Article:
Large Magellanic Cloud

The Large Magellanic Cloud is a satellite galaxy of the Milky Way. At a distance of about 50 kiloparsecs, the LMC is the second- or third-closest galaxy to the Milky Way, after the Sagittarius Dwarf Spheroidal and the possible dwarf irregular galaxy known as the Canis Major Overdensity. Based on visible stars and a mass of 10 billion solar masses, the diameter of the LMC is about 14,000 light-years, making it one one-hundredth as massive as the Milky Way; this makes the LMC the fourth-largest galaxy in the Local Group, after the Andromeda Galaxy, the Milky Way, the Triangulum Galaxy. The LMC is classified as a Magellanic spiral, it contains a stellar bar, geometrically off-center, suggesting that it was a barred dwarf spiral galaxy before its spiral arms were disrupted by tidal interactions from the Small Magellanic Cloud and the Milky Way's gravity. With a declination of about −70°, the LMC is visible as a faint "cloud" only in the southern celestial hemisphere and from latitudes south of 20° N, straddling the border between the constellations of Dorado and Mensa, appears longer than 20 times the Moon's diameter from dark sites away from light pollution.

The Milky Way and the LMC are expected to collide in 2.4 billion years. Although both clouds have been visible for southern nighttime observers well back into prehistory, the first known written mention of the Large Magellanic Cloud was by the Persian astronomer'Abd al-Rahman al-Sufi Shirazi, in his Book of Fixed Stars around 964 AD; the next recorded observation was in 1503–1504 by Amerigo Vespucci in a letter about his third voyage. In this letter he mentions "three Canopes, two bright and one obscure". Ferdinand Magellan sighted the LMC on his voyage in 1519, his writings brought the LMC into common Western knowledge; the galaxy now bears his name. Measurements with the Hubble Space Telescope, announced in 2006, suggest the Large and Small Magellanic Clouds may be moving too fast to be orbiting the Milky Way; the galaxy and southern end of Dorado are in the current epoch at opposition on about 5 December when thus visible from sunset to sunrise from equatorial points such as Ecuador, the Congos, Uganda and Indonesia and for part of the night in nearby months.

Below about 28° south the galaxy is always sufficiently above the horizon to be considered properly circumpolar, thus spring and autumn are seasons of much-of-night visibility, the height of winter in June nearly coincides with closest proximity to the Sun's apparent position. The Large Magellanic Cloud has a spiral arm; the central bar seems to be warped so that the east and west ends are nearer the Milky Way than the middle. In 2014, measurements from the Hubble Space Telescope made it possible to determine that the LMC has a rotation period of 250 million years; the LMC was long considered to be a planar galaxy that could be assumed to lie at a single distance from the Solar System. However, in 1986, Caldwell and Coulson found that field Cepheid variables in the northeast portion of the LMC lie closer to the Milky Way than Cepheids in the southwest portion. More this inclined geometry for field stars in the LMC has been confirmed via observations of Cepheids, core helium-burning red clump stars and the tip of the red giant branch.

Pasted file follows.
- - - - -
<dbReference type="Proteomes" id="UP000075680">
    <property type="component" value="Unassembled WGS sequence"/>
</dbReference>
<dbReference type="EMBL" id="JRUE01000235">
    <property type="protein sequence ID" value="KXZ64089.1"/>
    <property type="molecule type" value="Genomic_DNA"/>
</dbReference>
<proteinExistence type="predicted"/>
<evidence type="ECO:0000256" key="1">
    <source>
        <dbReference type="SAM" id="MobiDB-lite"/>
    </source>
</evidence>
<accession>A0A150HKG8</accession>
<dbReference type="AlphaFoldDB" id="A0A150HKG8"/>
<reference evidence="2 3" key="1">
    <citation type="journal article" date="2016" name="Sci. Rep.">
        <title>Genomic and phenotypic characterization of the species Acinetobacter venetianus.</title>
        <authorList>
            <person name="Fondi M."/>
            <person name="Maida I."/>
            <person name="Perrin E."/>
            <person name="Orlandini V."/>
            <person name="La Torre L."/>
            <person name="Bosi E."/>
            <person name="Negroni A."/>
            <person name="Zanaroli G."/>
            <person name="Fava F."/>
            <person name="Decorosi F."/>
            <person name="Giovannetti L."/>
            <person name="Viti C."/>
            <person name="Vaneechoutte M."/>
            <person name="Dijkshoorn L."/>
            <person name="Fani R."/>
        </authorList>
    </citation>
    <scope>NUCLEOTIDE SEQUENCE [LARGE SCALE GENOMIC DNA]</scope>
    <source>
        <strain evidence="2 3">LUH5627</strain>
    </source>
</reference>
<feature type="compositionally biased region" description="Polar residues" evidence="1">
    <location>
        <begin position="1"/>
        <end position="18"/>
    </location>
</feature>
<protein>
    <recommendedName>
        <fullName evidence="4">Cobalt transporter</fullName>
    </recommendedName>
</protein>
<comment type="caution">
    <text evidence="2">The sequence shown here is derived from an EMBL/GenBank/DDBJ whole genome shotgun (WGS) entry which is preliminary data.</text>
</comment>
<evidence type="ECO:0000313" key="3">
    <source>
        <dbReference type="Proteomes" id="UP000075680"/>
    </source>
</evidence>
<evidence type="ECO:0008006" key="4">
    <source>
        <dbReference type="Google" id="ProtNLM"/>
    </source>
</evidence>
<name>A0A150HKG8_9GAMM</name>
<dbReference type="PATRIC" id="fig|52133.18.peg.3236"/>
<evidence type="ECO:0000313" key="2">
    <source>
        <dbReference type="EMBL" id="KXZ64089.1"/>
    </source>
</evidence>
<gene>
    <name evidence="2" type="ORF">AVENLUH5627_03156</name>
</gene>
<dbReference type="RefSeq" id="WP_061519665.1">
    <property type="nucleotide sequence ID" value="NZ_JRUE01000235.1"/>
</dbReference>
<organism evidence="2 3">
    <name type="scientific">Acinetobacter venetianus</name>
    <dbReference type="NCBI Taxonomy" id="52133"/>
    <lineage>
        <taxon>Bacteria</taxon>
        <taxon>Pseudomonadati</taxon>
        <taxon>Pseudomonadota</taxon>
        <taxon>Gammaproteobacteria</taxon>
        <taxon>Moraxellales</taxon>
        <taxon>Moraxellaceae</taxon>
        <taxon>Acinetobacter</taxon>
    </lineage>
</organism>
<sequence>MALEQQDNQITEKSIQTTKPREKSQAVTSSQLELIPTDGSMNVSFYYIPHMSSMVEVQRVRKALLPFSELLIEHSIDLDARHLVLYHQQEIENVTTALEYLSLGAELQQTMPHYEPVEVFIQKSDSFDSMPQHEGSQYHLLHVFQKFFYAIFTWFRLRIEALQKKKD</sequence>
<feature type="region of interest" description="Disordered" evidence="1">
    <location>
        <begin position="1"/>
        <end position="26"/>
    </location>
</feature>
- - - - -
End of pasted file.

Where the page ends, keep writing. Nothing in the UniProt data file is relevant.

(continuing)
All three of these papers find an inclination of ~35°, where a face-on galaxy has an inclination of 0°. Further work on the structure of the LMC using the kinematics of carbon stars showed that the LMC's disk is both thick and flared. Regarding the distribution of star clusters in the LMC, Schommer et al. measured velocities for ~80 clusters and found that the LMC's cluster system has kinematics consistent with the clusters moving in a disk-like distribution. These results were confirmed by Grocholski et al. who calculated distances to a number of clusters and showed that the LMC's cluster system is in fact distributed in the same plane as the field stars. The distance to the LMC has been calculated using a variety of standard candles, with Cepheid variables being one of the most popular. Cepheids have been shown to have a relationship between their absolute luminosity and the period over which their brightness varies. However, Cepheids appear to suffer from a metallicity effect, where Cepheids of different metallicities have different period-luminosity relations.

The Cepheids in the Milky Way used to calibrate the period–luminosity relation are more metal-rich than those found in the LMC. Modern 8-meter-class optical telescopes have discovered eclipsing binaries throughout the Local Group. Parameters of these systems can be measured without compositional assumptions; the light echoes of supernova 1987A are geometric measurements, without any stellar models or assumptions. In 2006, the Cepheid absolute luminosity was re-calibrated using Cepheid variables in the galaxy Messier 106 that cover a range of metallicities. Using this improved calibration, they find an absolute distance modulus of 48 kpc; this distance has been confirmed by other authors. By cross-correlating different measurement methods, one can bound the distance; the results of a study using late-type eclipsing binaries to determine the distance more was published in the scientific journal Nature in March 2013. A distance of 49.97 kpc with an accuracy

West Virginia's 3rd Senate district